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Timber High Rises: The Next Generation of Green Buildings

Timber High Rises: The Next Generation of Green Buildings

The Timber Takeover

You know the feeling when you discover something truly revolutionary, something that makes you question why we ever did things the old way? That’s exactly how I felt when I learned about the rise of timber high-rises, or “plyscrapers” as they’re affectionately called. These eco-friendly wooden skyscrapers are poised to transform the future of sustainable construction, and I can’t wait to share their story with you.

It all started back in 2009 when the Burj Khalifa in Dubai became the world’s tallest building, stretching an impressive 154 floors into the sky. Engineers and architects have long been on a quest to build taller and taller, pushing the boundaries of what’s possible. But a new material is about to shake up this race to the clouds – and it’s as natural as the trees that inspired it.

The Rise of Mass Timber

Enter “mass timber,” a revolutionary engineered wood product that’s taking the construction industry by storm. Also known as cross-laminated timber (CLT), mass timber is created by gluing or pinning together layers of cheap, sustainable softwood – think super-strong, super-thick plywood on steroids. And get this – it’s actually stronger than concrete, while being a fraction of the weight.

As the NBC article mentions, mass timber panels can resist earthquakes and even fire better than traditional lumber, charring instead of catching alight. They can be bolted together in a matter of days, requiring a fraction of the labor compared to concrete and steel high-rises. It’s like building with Lego, but for giant skyscrapers.

But the real kicker? Mass timber is about as eco-friendly as it gets. While concrete and steel production pump out tons of carbon dioxide, trees actually absorb CO2 as they grow. That means when a timber high-rise goes up, all that carbon is locked away for decades. And when the building is finally deconstructed, the wood can be recycled or used for energy – a true sustainable cycle.

The Race to the Treetops

So it’s no wonder that timber high-rises, or “plyscrapers,” are taking the construction world by storm. In 2014, the U.S. Department of Agriculture even launched a $3 million competition to demonstrate the viability of these wooden skyscrapers. The winning projects, like the 12-story “Framework” building in Portland, Oregon, are paving the way for mass timber to reach new heights.

As the Skyscraper Museum’s Tall Timber lecture series highlights, countries around the world are already embracing this timber takeover. Australia has a 10-story luxury wooden condo, Norway has a 14-story apartment building, and London is considering an 80-story mass timber office tower. But the epicenter of ambitious CLT projects seems to be in Canada, thanks to visionary architects like Michael Green.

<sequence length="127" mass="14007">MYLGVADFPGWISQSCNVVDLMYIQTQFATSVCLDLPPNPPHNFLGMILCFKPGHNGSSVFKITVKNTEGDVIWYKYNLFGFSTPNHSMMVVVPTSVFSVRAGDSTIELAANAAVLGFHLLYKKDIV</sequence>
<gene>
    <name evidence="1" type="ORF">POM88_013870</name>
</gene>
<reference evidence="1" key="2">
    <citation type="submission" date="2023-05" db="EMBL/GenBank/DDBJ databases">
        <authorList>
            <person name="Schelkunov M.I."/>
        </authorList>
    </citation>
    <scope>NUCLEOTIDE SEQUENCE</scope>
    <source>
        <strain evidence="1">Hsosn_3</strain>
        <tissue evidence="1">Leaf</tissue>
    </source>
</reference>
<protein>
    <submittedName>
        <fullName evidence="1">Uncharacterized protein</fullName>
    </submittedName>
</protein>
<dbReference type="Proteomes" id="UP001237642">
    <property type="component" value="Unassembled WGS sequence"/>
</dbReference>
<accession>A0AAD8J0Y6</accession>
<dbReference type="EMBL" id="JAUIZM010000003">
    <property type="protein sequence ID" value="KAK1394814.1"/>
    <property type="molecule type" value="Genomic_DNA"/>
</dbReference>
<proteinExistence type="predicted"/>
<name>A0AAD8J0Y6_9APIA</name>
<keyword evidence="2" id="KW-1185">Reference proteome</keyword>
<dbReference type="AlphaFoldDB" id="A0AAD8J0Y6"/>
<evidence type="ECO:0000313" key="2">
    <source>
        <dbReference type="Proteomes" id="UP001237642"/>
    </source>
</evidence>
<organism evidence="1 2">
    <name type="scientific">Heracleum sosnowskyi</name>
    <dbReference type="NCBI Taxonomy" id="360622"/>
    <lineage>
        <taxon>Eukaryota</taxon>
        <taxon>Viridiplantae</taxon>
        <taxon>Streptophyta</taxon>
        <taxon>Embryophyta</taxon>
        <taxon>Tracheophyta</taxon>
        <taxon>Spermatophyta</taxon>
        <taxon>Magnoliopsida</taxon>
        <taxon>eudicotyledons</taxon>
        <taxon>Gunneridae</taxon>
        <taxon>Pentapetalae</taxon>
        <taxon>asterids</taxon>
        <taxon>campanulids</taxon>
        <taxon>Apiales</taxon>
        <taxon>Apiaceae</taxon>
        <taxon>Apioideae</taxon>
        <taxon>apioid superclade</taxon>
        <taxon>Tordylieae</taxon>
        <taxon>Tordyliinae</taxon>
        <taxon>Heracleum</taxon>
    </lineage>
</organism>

Green has been a driving force behind the mass timber movement, building several large-scale projects like the 7-story T3 building in Minneapolis and the 8-story Wood Innovation and Design Centre in British Columbia. And he’s not stopping there – Green is currently working on a 35-story wooden mixed-use development in Paris called Baobab.

Overcoming the Obstacles

Of course, not everyone is on board with the race to timber high-rises. As the NBC article points out, Casey Malmquist of CLT manufacturer SmartLam believes we should start smaller before reaching for the sky. New York City’s regulations, for example, currently only permit wooden structures up to 6 stories.

But the momentum is building, and the benefits of mass timber are simply too compelling to ignore. The U.S. Department of Agriculture estimates that even a 4-story mass timber building could offset emissions equivalent to taking 500 gas-powered cars off the road for a year. And as more testing is done and building codes are updated, timber high-rises are poised to become easier and more affordable to construct.

A Positive Spirit of Competition

One of the most exciting aspects of this timber takeover is the sense of friendly competition driving it forward. As Michael Green eloquently stated, “You say 30 stories, I say 42, and soon it’ll be 46.” This positive spirit of one-upmanship is spurring architects, engineers, and developers to push the boundaries of what’s possible with mass timber.

And the benefits extend far beyond just the buildings themselves. As the research highlights, the increased use of timber in construction has the potential to create new jobs, support sustainable forestry practices, and contribute to the fight against climate change. It’s a win-win-win scenario that’s hard to ignore.

The Future is Looking Up

So, what’s next for the world of timber high-rises? If you ask me, the sky’s the limit. With more testing, updated building codes, and the continued ingenuity of industry pioneers, I have a feeling we’re just scratching the surface of what’s possible with mass timber.

And you know what that means for the future of sustainable construction? The team at Timber Building is thrilled to be a part of this revolution. As we continue to push the boundaries of what’s possible with wood, we’re excited to see how timber high-rises will transform our cities, our environment, and our very concept of what a “green building” can be. The future is looking up, and it’s never looked greener.

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